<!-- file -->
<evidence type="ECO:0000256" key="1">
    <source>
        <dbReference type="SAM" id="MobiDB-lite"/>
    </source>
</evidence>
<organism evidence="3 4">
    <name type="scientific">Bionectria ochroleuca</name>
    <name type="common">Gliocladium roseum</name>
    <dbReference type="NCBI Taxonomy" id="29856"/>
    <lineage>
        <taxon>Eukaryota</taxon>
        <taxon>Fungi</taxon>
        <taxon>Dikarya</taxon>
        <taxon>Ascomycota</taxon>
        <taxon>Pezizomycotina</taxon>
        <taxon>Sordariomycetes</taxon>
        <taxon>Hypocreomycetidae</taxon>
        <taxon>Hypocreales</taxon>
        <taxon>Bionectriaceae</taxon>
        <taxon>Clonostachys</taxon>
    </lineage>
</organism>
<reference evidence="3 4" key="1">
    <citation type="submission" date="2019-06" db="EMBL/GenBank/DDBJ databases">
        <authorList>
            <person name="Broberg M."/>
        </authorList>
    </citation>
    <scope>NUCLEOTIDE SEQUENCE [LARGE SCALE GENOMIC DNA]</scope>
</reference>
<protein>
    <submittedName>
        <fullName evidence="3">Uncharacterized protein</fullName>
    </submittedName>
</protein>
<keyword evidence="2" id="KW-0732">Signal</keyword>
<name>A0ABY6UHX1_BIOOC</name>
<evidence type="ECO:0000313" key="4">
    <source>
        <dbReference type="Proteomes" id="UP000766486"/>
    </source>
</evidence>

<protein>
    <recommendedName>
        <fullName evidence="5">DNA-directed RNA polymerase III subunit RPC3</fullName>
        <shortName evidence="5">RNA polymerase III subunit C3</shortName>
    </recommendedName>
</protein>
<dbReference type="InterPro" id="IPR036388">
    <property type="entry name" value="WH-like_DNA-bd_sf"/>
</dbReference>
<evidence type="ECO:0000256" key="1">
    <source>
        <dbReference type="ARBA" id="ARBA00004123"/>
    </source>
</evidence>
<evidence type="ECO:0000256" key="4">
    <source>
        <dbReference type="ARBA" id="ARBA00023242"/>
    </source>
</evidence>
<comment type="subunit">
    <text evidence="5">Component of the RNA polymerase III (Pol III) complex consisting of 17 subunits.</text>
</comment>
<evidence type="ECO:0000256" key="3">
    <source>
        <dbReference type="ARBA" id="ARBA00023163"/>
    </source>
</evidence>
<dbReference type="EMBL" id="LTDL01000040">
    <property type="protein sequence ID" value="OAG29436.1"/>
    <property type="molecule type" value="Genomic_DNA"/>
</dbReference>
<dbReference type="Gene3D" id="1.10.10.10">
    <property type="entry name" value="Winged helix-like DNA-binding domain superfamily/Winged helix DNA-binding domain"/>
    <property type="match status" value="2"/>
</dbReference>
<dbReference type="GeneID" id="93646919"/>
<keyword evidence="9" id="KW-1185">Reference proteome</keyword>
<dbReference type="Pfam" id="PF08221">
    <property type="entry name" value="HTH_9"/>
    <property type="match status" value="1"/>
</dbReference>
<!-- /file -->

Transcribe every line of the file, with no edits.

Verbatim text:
<evidence type="ECO:0000256" key="1">
    <source>
        <dbReference type="SAM" id="MobiDB-lite"/>
    </source>
</evidence>
<organism evidence="3 4">
    <name type="scientific">Bionectria ochroleuca</name>
    <name type="common">Gliocladium roseum</name>
    <dbReference type="NCBI Taxonomy" id="29856"/>
    <lineage>
        <taxon>Eukaryota</taxon>
        <taxon>Fungi</taxon>
        <taxon>Dikarya</taxon>
        <taxon>Ascomycota</taxon>
        <taxon>Pezizomycotina</taxon>
        <taxon>Sordariomycetes</taxon>
        <taxon>Hypocreomycetidae</taxon>
        <taxon>Hypocreales</taxon>
        <taxon>Bionectriaceae</taxon>
        <taxon>Clonostachys</taxon>
    </lineage>
</organism>
<reference evidence="3 4" key="1">
    <citation type="submission" date="2019-06" db="EMBL/GenBank/DDBJ databases">
        <authorList>
            <person name="Broberg M."/>
        </authorList>
    </citation>
    <scope>NUCLEOTIDE SEQUENCE [LARGE SCALE GENOMIC DNA]</scope>
</reference>
<protein>
    <submittedName>
        <fullName evidence="3">Uncharacterized protein</fullName>
    </submittedName>
</protein>
<keyword evidence="2" id="KW-0732">Signal</keyword>
<name>A0ABY6UHX1_BIOOC</name>
<evidence type="ECO:0000313" key="4">
    <source>
        <dbReference type="Proteomes" id="UP000766486"/>
    </source>
</evidence>

<protein>
    <recommendedName>
        <fullName evidence="5">DNA-directed RNA polymerase III subunit RPC3</fullName>
        <shortName evidence="5">RNA polymerase III subunit C3</shortName>
    </recommendedName>
</protein>
<dbReference type="InterPro" id="IPR036388">
    <property type="entry name" value="WH-like_DNA-bd_sf"/>
</dbReference>
<evidence type="ECO:0000256" key="1">
    <source>
        <dbReference type="ARBA" id="ARBA00004123"/>
    </source>
</evidence>
<evidence type="ECO:0000256" key="4">
    <source>
        <dbReference type="ARBA" id="ARBA00023242"/>
    </source>
</evidence>
<comment type="subunit">
    <text evidence="5">Component of the RNA polymerase III (Pol III) complex consisting of 17 subunits.</text>
</comment>
<evidence type="ECO:0000256" key="3">
    <source>
        <dbReference type="ARBA" id="ARBA00023163"/>
    </source>
</evidence>
<dbReference type="EMBL" id="LTDL01000040">
    <property type="protein sequence ID" value="OAG29436.1"/>
    <property type="molecule type" value="Genomic_DNA"/>
</dbReference>
<dbReference type="Gene3D" id="1.10.10.10">
    <property type="entry name" value="Winged helix-like DNA-binding domain superfamily/Winged helix DNA-binding domain"/>
    <property type="match status" value="2"/>
</dbReference>
<dbReference type="GeneID" id="93646919"/>
<keyword evidence="9" id="KW-1185">Reference proteome</keyword>
<dbReference type="Pfam" id="PF08221">
    <property type="entry name" value="HTH_9"/>
    <property type="match status" value="1"/>
</dbReference>